“We try to keep enough heifers to supply replacements, but if we run short we will buy in Limousin cross British Blue heifers with calves at foot,” explains Michael.
“We much prefer to buy this class of stock, because you’re never sure what you’re going to get with an in-calf heifer. But it is getting more difficult to find the quality that we’re seeking. Our cows reach an average of about 10 years, although some will go on to produce a healthy calf each year for longer and if that is the case, then we will keep her.”
The Reeds take great pride in preparing their cattle for the store ring and all of the stock are washed, dried and have their bellies and heads trimmed, to ensure that they look their best. Their efforts obviously pay off, because their cattle are usually in the top 5% of prices for their age group; some of the most recent sale figures have exceeded £1,000 per head.
The majority of the cows calve in the autumn, so that their progeny is ready in time for the annual October show and sale of Limousin cross suckled calves at Hexham Auction Mart, which is the main outlet. Some four or five animals are generally selected for showing on the day and it is not uncommon for the family to take a red rosette or two home with them. In 2013, they had the overall champion single, repeating the same success the following year.
In addition, they took the prize for the best pen of four bullocks in 2014 and for the best pen of four heifers at Hexham in 2015. The 2015 special sale saw 90 head forward from the Reeds average £1,087, with a price of £950 achieved this time. Buyers travel to the sale from all over Scotland and north-east England and some are specifically looking for West Biggins cattle.
Another store sale which the family attends on a regular basis is also at Hexham and is known locally as ‘Tow Law Day,’ having been named after the venue where it was previously held, before the auction site’s closure. Cull cows also sell readily and the Reeds find that Darlington Mart offers the best opportunity to achieve favourable prices.
The smaller group of spring-born calves find a ready market with buyers at Middleton-in Teesdale Auction Mart, where many of the heifers presented go on to join breeding herds. Commercial store cattle showing enthusiasts are often present and some of the Reed’s entries subsequently win awards for their new owners.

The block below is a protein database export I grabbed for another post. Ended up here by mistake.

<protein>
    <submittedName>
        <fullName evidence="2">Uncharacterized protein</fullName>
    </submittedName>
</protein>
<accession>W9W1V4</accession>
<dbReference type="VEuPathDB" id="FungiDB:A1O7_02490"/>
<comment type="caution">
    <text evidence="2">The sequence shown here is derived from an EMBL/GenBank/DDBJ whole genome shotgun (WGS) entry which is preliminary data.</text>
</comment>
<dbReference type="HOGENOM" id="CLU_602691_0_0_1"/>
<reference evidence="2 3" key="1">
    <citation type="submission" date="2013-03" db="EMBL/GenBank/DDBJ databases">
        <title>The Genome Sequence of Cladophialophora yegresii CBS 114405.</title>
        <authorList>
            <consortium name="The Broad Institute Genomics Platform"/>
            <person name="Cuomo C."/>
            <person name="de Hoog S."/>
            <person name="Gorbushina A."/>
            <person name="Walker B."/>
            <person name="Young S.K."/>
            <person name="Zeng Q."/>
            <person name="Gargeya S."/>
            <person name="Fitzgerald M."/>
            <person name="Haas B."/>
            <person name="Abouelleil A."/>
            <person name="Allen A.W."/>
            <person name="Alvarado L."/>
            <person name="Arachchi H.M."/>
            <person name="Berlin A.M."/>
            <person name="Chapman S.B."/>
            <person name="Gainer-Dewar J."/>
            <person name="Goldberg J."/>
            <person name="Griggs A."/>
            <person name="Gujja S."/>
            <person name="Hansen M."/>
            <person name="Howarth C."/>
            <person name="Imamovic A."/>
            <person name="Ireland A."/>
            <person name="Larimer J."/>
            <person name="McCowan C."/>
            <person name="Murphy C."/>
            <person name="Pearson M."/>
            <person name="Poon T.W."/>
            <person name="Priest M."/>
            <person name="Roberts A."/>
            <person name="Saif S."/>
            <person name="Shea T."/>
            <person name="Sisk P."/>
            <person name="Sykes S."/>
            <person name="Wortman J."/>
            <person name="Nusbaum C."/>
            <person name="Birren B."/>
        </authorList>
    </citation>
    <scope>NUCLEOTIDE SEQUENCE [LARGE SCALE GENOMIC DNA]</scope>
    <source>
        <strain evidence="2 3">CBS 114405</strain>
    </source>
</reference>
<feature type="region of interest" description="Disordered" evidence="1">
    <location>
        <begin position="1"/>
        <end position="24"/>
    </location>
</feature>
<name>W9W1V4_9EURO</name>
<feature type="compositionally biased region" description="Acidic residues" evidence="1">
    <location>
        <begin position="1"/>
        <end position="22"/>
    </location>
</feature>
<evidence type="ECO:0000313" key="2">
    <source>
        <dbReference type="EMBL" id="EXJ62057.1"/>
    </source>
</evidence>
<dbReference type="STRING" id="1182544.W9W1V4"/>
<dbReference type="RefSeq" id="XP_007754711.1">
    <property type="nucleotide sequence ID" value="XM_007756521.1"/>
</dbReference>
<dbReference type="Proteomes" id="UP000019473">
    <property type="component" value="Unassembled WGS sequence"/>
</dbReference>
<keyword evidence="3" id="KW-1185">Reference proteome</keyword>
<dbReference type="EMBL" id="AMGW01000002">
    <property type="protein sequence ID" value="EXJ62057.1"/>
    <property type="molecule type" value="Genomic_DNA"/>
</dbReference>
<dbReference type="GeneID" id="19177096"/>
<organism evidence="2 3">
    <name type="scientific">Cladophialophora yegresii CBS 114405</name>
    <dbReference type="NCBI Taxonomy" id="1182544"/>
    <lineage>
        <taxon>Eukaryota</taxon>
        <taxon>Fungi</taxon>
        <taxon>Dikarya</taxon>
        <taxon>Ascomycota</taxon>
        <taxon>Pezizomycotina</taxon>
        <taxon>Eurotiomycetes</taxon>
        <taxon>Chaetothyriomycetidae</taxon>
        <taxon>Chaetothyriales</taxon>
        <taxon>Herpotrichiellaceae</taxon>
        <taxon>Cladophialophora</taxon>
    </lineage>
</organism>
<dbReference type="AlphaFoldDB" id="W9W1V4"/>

Over the winter, the cows are housed on straw. This is an expensive option, but the family finds that they fare better on a bedded system and have never been tempted to install cubicles. Most are fed a simple diet of silage and minerals, with calves given a bought-in concentrate, although heifers suckling calves are given a small quantity of pellets, to help them to maintain their condition. While the herd is not enrolled in a formal health scheme, close attention is paid to their welfare and they are routinely vaccinated to protect them against BVD.
With the autumn calving period beginning at the end of August, most of the cows calve outside, with very few assisted calvings and even fewer caesareans performed. However, the spring calvers calve outside and the sale of their calves helps with cash flow, by providing a steady income from February until May. To keep costs down, these calves are not given access to creep feed until the August.
With a large number of livestock to look after in the winter, silage-making is a key task and some 300 acres is cut annually. The main crop is taken at the end of June, with a second, smaller cut designated as sheep feed. The entire crop is made into big bales for easier handling, because the buildings on the rented land are scattered across a wide area.
The first Limousin bull arrived at West Biggins twenty five years ago and it seems highly likely that the breed will continue to serve the cows and heifers for at least as long into the future.
“Many of the smaller suckler herds have vanished from this area,” observes Michael. “But there is still a ready market for decent cattle and that is why we strive to produce stores of a high standard.
“We like the Limousin because it is easy calving and the calves are sharp and get to their feet very quickly after being born. They are also good to sell and the buyers look out for them,” concludes Michael.